I know no better book for reasoning than
Thinking Mathematically, by John Mason, Leone Burton and Kaye Stacey.
It is superb in inspiring action and instilling methods of reasoning. Quoting from the introduction:
Experience in working with students of all ages has convinced us that mathematical thinking can be improved by
● tackling questions conscientiously;
● reflecting on this experience;
● linking feelings with action;
● studying the process of resolving problems; and
● noticing how what you learn fits in with your own experience.
The authors delineate the process of thinking mathematically, presenting a rubric for attacking problems. This rubric does not mean a recipe, but a set of words designed to get you thinking and prompt you toward action (in the spirit of Polya's questions). However, the book does not explicitly deal with problems to prove, and for that I recommend two other books:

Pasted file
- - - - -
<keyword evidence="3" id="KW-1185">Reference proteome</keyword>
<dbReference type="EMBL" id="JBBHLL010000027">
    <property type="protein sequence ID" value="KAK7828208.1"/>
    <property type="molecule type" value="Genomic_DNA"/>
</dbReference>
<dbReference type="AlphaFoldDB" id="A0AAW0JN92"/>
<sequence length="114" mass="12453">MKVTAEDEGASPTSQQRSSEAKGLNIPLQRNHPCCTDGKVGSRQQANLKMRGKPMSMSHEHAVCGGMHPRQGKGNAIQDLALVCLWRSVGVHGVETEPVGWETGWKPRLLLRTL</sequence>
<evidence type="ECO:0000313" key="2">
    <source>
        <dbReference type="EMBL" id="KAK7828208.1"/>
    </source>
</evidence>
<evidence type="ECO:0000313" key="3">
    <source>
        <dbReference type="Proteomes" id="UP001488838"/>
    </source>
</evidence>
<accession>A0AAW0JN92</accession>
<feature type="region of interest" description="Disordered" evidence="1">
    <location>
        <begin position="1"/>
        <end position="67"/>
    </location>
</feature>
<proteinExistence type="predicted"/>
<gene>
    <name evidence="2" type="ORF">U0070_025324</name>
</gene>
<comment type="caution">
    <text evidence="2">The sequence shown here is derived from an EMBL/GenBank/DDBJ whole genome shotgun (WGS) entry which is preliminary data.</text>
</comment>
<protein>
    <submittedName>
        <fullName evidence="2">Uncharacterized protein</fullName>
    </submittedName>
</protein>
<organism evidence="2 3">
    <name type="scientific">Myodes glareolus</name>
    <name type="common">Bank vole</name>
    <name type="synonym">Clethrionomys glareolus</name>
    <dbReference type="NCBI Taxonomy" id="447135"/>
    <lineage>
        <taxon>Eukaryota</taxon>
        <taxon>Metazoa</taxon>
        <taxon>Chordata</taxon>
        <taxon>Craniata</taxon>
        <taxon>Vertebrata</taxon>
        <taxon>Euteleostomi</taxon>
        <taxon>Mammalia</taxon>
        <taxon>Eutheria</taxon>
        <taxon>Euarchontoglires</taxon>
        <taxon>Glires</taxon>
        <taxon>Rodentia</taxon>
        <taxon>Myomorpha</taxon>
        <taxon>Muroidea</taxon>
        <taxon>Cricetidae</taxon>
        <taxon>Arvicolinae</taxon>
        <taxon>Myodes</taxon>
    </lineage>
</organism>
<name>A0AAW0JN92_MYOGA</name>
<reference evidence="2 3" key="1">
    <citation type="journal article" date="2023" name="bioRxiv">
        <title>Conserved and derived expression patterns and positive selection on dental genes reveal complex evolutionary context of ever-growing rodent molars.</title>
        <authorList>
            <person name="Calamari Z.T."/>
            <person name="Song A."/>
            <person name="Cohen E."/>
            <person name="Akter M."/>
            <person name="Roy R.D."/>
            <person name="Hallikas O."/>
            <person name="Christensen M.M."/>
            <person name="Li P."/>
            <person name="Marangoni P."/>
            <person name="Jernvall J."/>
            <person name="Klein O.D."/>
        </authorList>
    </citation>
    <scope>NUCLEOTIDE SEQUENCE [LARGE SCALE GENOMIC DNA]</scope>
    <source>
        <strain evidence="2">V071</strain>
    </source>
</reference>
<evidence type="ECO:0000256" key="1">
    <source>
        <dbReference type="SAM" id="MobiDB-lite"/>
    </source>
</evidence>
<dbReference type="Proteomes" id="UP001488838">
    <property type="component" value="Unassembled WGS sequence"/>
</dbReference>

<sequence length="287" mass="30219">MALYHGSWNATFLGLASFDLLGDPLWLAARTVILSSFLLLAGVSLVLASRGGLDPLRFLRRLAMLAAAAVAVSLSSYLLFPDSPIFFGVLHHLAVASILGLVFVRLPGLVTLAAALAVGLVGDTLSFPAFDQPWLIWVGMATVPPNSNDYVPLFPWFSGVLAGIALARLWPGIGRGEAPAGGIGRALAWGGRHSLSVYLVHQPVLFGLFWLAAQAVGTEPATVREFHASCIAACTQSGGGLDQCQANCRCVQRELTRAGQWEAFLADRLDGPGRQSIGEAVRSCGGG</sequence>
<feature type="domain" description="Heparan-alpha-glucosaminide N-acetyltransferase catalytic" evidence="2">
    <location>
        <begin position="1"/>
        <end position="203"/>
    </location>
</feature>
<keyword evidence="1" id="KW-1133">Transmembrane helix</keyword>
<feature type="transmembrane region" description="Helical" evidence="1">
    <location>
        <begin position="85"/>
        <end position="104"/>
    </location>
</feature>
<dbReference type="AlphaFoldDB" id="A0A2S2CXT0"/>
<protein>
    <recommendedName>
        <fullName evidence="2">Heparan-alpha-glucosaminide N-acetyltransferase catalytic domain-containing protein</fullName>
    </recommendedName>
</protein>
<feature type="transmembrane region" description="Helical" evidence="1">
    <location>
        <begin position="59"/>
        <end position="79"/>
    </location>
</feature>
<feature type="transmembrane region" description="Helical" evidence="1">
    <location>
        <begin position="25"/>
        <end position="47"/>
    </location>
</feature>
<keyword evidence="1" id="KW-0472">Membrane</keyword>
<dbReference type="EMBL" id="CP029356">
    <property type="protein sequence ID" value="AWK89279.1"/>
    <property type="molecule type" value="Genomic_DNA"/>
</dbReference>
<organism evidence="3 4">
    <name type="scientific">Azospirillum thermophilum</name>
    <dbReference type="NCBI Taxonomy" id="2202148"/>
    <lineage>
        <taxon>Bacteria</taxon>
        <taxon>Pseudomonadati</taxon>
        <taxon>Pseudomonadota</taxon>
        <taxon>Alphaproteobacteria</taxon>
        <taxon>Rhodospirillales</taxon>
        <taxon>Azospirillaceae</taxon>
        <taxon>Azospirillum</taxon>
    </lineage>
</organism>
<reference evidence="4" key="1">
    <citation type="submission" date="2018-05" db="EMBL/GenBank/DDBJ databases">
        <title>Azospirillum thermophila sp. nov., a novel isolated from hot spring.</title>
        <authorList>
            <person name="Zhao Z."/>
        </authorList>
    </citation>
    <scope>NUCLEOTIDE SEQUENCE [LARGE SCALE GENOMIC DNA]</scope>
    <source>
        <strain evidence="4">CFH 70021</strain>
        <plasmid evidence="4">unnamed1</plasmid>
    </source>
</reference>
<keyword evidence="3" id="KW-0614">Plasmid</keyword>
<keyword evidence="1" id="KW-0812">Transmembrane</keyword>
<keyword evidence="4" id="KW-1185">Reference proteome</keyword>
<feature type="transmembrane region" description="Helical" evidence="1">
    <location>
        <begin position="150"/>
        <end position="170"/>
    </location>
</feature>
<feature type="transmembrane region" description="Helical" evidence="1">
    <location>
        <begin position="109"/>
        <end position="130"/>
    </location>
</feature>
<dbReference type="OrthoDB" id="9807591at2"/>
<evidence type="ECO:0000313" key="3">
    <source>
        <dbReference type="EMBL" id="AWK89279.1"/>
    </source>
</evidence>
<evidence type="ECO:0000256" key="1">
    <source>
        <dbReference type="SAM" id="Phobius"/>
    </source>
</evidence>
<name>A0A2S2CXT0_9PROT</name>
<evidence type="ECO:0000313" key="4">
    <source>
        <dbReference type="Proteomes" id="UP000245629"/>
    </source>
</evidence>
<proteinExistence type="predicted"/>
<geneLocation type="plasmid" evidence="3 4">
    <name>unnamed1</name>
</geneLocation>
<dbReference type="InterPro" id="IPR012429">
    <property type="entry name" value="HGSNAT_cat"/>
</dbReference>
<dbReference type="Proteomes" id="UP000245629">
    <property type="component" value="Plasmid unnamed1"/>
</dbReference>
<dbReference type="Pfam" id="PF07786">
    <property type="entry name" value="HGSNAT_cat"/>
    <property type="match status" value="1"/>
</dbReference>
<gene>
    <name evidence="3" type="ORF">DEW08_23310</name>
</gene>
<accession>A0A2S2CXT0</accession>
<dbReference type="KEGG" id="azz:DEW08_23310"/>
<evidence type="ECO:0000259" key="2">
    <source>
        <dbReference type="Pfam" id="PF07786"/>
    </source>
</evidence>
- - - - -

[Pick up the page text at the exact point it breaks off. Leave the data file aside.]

How to Prove It, by Daniel Velleman,
How to Think like a Mathematician, by Kevin Houston.
These two books combined will help students discuss and learn:
- Logic (Sentential and Quantitative) - Velleman
- Proof strategies (negations, conditionals, quantifiers, existence and uniqueness, contradiction, induction, etc) - Velleman and Houston
- Relations - Velleman and Houston
- Functions - Velleman and Houston
- How to read definitions and theorems - Houston
- Divisors, the Euclidean algorithm and modular arithmetic - Houston
I believe the combination of these three more will result in an overhaul in your students' thinking habits. Their abilities of reasoning will vastly improve.